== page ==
`\$_->{'In1Total'} = \$total+=\$_->{'IN1'} || 0` this adds the current value of `IN1` to the count, then puts the result into `In1Total`. Admittedly this could be made a bit clearer by separating it into a couple of lines.

Update 2: fixed mistake Borodin pointed out.

-
Nice, concise, functional, I like it. Can be difficult to read for less experienced, however. Also, if stuck on an ancient version of perl, I think you could use `||` in place of `//` in this case. – Mikko L Nov 22 '12 at 12:45
@MikkoL, thanks for your helpful comments. I have made the change you suggested, as well as added some explanation. I wanted to show that the code could be made a lot simpler, but perhaps I was overzealous in reducing it down. – dan1111 Nov 22 '12 at 13:18
The functional approach is excellent in many ways and definitely worth learning, not to mention elegant (IMHO). Your code with the added explanation is a great resource to get started! Thank you for contributing! – Mikko L Nov 22 '12 at 13:27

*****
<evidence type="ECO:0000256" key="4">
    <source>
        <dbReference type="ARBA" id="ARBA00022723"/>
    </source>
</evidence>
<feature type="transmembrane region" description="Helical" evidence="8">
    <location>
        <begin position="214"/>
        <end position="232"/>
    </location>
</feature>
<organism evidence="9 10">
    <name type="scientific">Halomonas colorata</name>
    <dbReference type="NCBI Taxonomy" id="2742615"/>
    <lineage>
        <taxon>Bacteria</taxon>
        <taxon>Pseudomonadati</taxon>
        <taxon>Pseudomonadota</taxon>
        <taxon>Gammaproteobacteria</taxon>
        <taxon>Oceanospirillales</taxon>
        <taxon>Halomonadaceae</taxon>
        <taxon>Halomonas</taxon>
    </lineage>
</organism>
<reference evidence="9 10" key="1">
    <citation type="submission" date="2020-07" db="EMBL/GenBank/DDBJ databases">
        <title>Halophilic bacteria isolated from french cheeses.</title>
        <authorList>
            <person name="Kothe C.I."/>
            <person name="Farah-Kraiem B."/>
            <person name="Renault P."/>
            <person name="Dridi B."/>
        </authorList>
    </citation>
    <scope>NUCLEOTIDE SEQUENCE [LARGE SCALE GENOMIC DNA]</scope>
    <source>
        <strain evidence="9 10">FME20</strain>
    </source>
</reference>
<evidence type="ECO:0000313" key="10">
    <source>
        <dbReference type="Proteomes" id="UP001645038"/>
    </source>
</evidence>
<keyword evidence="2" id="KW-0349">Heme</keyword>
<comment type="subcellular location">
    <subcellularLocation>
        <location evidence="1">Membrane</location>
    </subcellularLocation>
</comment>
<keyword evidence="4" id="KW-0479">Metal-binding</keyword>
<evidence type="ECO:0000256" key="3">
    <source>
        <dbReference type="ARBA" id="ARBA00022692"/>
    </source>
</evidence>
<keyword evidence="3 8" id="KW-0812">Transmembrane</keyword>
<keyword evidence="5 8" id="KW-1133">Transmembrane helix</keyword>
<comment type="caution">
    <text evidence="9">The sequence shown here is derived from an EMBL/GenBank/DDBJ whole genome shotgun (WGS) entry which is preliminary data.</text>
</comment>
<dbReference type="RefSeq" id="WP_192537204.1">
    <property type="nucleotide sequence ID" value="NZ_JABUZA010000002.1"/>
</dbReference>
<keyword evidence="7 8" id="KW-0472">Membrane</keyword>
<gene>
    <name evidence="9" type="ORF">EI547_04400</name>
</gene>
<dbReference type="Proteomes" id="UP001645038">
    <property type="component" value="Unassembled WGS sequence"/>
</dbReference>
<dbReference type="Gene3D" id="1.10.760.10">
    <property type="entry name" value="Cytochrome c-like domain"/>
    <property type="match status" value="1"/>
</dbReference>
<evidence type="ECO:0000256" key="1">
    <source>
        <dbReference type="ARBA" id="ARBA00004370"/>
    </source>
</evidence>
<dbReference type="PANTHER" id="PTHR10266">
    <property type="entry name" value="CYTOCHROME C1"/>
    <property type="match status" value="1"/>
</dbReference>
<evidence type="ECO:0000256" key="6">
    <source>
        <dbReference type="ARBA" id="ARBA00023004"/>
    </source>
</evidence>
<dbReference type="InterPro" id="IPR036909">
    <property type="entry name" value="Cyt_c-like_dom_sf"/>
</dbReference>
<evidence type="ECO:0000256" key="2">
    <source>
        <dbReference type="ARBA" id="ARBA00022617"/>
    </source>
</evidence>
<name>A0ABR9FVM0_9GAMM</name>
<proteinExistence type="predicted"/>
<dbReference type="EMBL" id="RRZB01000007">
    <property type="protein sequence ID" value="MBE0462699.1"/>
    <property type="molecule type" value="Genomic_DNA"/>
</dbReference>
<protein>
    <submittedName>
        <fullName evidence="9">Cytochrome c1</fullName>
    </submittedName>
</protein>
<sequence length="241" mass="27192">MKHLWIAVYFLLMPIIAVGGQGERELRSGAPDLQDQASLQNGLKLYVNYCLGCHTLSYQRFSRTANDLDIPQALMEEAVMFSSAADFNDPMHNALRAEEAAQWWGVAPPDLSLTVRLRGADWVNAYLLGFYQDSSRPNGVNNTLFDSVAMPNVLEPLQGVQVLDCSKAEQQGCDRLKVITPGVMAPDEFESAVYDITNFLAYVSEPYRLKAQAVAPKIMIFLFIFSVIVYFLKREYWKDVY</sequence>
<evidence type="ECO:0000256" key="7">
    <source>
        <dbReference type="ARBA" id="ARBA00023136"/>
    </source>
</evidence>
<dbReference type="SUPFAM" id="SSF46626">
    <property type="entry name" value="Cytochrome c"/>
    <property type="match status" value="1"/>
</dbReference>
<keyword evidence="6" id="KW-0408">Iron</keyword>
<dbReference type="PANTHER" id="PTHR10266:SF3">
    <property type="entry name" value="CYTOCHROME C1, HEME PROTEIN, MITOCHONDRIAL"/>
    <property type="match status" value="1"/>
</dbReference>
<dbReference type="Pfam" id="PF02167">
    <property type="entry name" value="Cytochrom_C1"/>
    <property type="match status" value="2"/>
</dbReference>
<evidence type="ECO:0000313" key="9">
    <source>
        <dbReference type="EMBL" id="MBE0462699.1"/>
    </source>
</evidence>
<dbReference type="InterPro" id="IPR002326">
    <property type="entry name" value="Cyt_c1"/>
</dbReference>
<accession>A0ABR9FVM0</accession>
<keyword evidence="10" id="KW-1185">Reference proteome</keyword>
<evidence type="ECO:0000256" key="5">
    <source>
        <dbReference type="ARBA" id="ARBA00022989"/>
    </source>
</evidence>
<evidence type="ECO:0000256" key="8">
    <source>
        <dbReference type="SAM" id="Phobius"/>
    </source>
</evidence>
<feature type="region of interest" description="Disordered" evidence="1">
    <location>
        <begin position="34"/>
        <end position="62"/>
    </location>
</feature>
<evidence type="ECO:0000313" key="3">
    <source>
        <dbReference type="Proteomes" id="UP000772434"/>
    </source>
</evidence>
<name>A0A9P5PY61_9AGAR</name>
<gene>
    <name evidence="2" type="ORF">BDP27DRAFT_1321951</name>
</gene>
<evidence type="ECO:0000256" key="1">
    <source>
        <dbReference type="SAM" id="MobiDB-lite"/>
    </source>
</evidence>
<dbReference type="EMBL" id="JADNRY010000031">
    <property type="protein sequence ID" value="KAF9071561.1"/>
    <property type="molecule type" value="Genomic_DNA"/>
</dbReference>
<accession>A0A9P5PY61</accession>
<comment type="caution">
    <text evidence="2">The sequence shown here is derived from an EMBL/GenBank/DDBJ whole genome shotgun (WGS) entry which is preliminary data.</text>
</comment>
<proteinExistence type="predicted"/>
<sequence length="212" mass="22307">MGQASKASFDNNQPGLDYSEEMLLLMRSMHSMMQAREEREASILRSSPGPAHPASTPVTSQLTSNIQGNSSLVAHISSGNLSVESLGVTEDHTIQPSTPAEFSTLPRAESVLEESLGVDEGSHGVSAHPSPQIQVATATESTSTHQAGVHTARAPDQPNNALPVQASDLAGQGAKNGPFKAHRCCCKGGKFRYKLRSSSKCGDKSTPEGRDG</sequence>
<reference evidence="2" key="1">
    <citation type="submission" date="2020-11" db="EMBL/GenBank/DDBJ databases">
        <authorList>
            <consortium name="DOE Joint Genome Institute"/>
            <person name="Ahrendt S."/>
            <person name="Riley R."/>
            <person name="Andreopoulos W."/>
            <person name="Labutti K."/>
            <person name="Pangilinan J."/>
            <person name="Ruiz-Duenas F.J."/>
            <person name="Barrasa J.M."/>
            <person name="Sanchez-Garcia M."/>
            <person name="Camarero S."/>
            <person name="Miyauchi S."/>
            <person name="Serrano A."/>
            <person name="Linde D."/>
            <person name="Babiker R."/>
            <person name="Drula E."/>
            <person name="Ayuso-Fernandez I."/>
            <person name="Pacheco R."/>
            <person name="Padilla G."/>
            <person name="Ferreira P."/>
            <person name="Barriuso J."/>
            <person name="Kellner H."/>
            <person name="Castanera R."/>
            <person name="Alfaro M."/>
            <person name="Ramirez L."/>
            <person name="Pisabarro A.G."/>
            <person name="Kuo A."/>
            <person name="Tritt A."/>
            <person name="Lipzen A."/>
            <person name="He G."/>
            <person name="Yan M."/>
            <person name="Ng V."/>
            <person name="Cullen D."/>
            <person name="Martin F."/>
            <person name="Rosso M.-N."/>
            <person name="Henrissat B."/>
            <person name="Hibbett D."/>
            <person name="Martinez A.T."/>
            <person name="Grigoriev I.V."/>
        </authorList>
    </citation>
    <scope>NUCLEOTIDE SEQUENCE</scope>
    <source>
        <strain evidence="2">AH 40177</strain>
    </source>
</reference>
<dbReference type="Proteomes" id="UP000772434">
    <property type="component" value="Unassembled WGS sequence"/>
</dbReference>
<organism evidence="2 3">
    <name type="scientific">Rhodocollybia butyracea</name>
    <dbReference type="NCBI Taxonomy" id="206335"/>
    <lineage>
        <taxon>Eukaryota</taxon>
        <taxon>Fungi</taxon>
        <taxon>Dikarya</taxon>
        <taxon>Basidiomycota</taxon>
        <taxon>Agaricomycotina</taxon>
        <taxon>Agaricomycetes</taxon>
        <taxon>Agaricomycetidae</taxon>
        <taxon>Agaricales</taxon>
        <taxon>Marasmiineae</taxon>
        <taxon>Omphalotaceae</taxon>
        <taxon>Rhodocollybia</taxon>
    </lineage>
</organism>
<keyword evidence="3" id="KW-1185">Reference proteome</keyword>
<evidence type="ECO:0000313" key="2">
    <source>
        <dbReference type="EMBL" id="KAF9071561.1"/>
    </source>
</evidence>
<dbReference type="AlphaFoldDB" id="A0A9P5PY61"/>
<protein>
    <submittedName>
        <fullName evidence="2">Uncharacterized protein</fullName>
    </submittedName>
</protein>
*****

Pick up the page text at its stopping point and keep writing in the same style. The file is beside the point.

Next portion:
This code won't run under `use strict` and `use warnings`, so I suggest using `grep ref, @{\$VAR1->{Week}}` instead. Also there is little point in using `||` over `//` when what you really mean is `exists \$_->{IN1} ? \$_->{'IN1'} : 0`. I believe `//` is preferable. – Borodin Nov 22 '12 at 14:15
@Borodin, thanks for pointing that out. Whoops! Commenting out `use strict;` while testing something then forgetting to put it back in = a bad idea. As for `//` vs. `||`, they work the same in this case and neither one produces a warning on a key that doesn't exist. – dan1111 Nov 22 '12 at 14:33